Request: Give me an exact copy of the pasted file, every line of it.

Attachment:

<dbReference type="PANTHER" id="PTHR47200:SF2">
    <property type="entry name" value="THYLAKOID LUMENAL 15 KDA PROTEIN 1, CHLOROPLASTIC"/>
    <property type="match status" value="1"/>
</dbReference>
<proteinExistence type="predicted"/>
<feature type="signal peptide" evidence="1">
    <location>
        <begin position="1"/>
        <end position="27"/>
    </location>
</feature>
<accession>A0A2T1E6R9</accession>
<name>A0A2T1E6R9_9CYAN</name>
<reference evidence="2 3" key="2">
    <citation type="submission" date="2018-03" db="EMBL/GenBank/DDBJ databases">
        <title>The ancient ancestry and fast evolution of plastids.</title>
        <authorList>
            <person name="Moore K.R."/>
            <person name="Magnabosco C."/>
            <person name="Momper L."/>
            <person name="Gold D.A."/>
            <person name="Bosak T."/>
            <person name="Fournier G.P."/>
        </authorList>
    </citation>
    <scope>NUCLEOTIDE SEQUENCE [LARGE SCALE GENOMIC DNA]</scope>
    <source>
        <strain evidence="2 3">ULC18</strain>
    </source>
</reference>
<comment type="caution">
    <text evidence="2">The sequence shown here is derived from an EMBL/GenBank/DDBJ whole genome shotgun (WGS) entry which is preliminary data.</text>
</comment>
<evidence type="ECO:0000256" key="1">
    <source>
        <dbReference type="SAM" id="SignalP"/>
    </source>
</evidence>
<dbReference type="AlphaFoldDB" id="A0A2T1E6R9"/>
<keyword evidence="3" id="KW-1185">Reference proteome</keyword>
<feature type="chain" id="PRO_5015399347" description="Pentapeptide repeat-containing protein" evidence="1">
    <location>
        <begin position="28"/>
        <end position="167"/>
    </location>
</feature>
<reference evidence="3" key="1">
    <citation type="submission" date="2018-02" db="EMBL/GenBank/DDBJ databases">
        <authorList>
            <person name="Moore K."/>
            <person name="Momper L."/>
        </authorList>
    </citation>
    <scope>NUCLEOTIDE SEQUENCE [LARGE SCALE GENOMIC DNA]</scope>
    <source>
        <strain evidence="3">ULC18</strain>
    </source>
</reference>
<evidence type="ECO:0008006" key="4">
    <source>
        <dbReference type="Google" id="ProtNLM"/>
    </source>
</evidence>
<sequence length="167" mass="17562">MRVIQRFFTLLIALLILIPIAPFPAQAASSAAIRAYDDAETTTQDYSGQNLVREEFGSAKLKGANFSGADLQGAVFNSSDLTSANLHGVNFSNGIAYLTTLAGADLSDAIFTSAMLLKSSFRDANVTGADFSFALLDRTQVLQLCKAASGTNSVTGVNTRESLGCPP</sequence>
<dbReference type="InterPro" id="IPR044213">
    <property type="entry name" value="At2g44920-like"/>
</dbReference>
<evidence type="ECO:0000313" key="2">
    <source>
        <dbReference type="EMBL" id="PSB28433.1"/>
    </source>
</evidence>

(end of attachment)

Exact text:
<dbReference type="PANTHER" id="PTHR47200:SF2">
    <property type="entry name" value="THYLAKOID LUMENAL 15 KDA PROTEIN 1, CHLOROPLASTIC"/>
    <property type="match status" value="1"/>
</dbReference>
<proteinExistence type="predicted"/>
<feature type="signal peptide" evidence="1">
    <location>
        <begin position="1"/>
        <end position="27"/>
    </location>
</feature>
<accession>A0A2T1E6R9</accession>
<name>A0A2T1E6R9_9CYAN</name>
<reference evidence="2 3" key="2">
    <citation type="submission" date="2018-03" db="EMBL/GenBank/DDBJ databases">
        <title>The ancient ancestry and fast evolution of plastids.</title>
        <authorList>
            <person name="Moore K.R."/>
            <person name="Magnabosco C."/>
            <person name="Momper L."/>
            <person name="Gold D.A."/>
            <person name="Bosak T."/>
            <person name="Fournier G.P."/>
        </authorList>
    </citation>
    <scope>NUCLEOTIDE SEQUENCE [LARGE SCALE GENOMIC DNA]</scope>
    <source>
        <strain evidence="2 3">ULC18</strain>
    </source>
</reference>
<comment type="caution">
    <text evidence="2">The sequence shown here is derived from an EMBL/GenBank/DDBJ whole genome shotgun (WGS) entry which is preliminary data.</text>
</comment>
<evidence type="ECO:0000256" key="1">
    <source>
        <dbReference type="SAM" id="SignalP"/>
    </source>
</evidence>
<dbReference type="AlphaFoldDB" id="A0A2T1E6R9"/>
<keyword evidence="3" id="KW-1185">Reference proteome</keyword>
<feature type="chain" id="PRO_5015399347" description="Pentapeptide repeat-containing protein" evidence="1">
    <location>
        <begin position="28"/>
        <end position="167"/>
    </location>
</feature>
<reference evidence="3" key="1">
    <citation type="submission" date="2018-02" db="EMBL/GenBank/DDBJ databases">
        <authorList>
            <person name="Moore K."/>
            <person name="Momper L."/>
        </authorList>
    </citation>
    <scope>NUCLEOTIDE SEQUENCE [LARGE SCALE GENOMIC DNA]</scope>
    <source>
        <strain evidence="3">ULC18</strain>
    </source>
</reference>
<evidence type="ECO:0008006" key="4">
    <source>
        <dbReference type="Google" id="ProtNLM"/>
    </source>
</evidence>
<sequence length="167" mass="17562">MRVIQRFFTLLIALLILIPIAPFPAQAASSAAIRAYDDAETTTQDYSGQNLVREEFGSAKLKGANFSGADLQGAVFNSSDLTSANLHGVNFSNGIAYLTTLAGADLSDAIFTSAMLLKSSFRDANVTGADFSFALLDRTQVLQLCKAASGTNSVTGVNTRESLGCPP</sequence>
<dbReference type="InterPro" id="IPR044213">
    <property type="entry name" value="At2g44920-like"/>
</dbReference>
<evidence type="ECO:0000313" key="2">
    <source>
        <dbReference type="EMBL" id="PSB28433.1"/>
    </source>
</evidence>